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Real-world predictors of changes in fear of COVID-19 in the Japanese general population: a large-scale internet-based cohort study with 20,712 participants.

BMC Psychiatry 2024 June 12
BACKGROUND: Coronavirus disease 2019 (COVID-19) is a respiratory infection that considerably impacts both physical and mental health. In particular, the prolonged nature of psychological issues associated with COVID-19 has become a concern. However, evidence based on longitudinal studies investigating the changes in fear of COVID-19 has been limited, posing a public health challenge.

METHODS: We investigated the predictors of changes in the Fear of COVID-19 Scale (FCV-19S) scores in the general Japanese population using data from a large-scale internet-based cohort study.

RESULTS: We included 20,712 study participants (mean age = 51.1 years, percentage of males = 49.9%). The baseline FCV-19S score for the research participants was 17.0, and one year later, the FCV-19S score decreased to 15.8. The predictors of increase in FCV-19S scores were older age, male sex, COVID-19 requiring oxygen therapy, higher baseline FCV-19S total score, severe psychological distress, never married, worsening subjective health status, a greater number of COVID-19 vaccinations, a history of alcohol dependency, and living with family members. Conversely, the predictors of decrease in FCV-19S scores included habitual alcohol intake, COVID-19 not requiring oxygen therapy and a higher household income. Our study was an internet-based survey focused on residents of Japan, which raises the possibility of selection bias and makes it unclear whether the findings can be extrapolated to other countries and cultures.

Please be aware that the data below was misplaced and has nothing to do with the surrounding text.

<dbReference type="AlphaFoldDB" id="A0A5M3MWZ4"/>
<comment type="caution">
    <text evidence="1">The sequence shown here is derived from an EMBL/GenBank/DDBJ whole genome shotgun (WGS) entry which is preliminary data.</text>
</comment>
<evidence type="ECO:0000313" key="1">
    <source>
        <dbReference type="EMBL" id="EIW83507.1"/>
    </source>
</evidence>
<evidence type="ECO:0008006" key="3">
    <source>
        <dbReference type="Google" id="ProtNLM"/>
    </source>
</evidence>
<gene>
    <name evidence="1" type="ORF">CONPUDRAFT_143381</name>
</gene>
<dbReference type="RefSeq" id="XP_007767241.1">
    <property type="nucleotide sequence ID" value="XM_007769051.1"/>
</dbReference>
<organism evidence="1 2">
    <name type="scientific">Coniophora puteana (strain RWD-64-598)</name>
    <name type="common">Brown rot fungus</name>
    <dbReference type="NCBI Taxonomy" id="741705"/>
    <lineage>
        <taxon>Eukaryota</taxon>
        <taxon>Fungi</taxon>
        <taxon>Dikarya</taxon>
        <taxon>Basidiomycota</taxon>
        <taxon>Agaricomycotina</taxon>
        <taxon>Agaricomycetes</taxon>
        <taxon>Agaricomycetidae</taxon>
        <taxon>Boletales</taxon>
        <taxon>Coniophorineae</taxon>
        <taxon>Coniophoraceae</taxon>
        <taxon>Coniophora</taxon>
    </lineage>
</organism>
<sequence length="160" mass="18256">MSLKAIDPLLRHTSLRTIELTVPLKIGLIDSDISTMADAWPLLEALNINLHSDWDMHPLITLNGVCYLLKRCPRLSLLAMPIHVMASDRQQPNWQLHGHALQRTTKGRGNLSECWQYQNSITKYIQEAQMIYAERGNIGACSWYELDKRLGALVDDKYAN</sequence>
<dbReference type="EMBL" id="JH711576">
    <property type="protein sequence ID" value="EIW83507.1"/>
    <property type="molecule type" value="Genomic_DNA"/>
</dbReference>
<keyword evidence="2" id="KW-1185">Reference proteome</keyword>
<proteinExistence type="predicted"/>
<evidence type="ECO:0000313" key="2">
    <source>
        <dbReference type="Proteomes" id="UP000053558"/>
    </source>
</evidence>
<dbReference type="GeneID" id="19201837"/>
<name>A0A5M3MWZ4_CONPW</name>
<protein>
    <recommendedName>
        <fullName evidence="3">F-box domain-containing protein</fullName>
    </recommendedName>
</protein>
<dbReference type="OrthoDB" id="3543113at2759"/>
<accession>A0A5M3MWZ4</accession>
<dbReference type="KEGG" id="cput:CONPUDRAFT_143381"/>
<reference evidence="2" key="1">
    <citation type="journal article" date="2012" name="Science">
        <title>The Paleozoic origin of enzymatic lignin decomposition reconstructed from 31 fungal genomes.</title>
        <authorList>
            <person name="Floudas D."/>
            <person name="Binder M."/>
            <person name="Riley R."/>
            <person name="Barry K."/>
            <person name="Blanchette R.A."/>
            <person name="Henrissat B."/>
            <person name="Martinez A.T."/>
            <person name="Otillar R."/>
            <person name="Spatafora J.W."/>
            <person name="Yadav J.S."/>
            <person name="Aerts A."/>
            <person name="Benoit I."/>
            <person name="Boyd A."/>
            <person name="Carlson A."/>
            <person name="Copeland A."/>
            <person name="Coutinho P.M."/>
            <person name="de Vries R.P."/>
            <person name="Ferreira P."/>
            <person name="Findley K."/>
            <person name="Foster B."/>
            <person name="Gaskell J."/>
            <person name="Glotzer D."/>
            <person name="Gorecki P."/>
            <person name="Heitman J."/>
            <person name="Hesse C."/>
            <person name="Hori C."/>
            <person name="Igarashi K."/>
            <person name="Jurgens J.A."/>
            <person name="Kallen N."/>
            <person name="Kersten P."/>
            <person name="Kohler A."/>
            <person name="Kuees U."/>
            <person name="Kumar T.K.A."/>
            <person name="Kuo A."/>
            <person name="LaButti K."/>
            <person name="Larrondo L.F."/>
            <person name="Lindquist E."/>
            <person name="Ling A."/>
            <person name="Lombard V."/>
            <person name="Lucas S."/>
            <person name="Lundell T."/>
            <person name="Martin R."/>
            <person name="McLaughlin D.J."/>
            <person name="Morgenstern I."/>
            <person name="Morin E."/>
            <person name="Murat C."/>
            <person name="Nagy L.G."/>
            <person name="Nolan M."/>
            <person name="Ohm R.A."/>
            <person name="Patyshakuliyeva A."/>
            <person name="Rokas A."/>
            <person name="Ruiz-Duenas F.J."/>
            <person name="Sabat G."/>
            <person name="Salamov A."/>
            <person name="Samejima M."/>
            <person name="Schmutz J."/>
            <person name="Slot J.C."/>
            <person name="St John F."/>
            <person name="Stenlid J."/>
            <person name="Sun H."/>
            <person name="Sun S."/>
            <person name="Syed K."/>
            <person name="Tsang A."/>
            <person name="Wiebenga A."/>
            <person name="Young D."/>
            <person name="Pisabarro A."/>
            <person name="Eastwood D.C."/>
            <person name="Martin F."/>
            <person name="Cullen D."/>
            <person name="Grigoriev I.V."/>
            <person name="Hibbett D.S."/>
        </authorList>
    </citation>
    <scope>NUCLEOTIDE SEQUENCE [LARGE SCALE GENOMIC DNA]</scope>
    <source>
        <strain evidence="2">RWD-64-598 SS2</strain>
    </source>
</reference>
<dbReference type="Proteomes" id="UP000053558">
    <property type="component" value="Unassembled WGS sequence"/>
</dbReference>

CONCLUSION: During the observation period, the FCV-19S scores significantly decreased. Severe COVID-19 requiring oxygen therapy within one year of baseline was the most impactful predictor of an increase in FCV-19S score. On the other hand, mild COVID-19 not requiring oxygen therapy was a predictor of a decrease in FCV-19S scores. Therefore, we believe that it is necessary to adopt individualized approaches stratified by the severity of the infection when addressing the fear of COVID-19.

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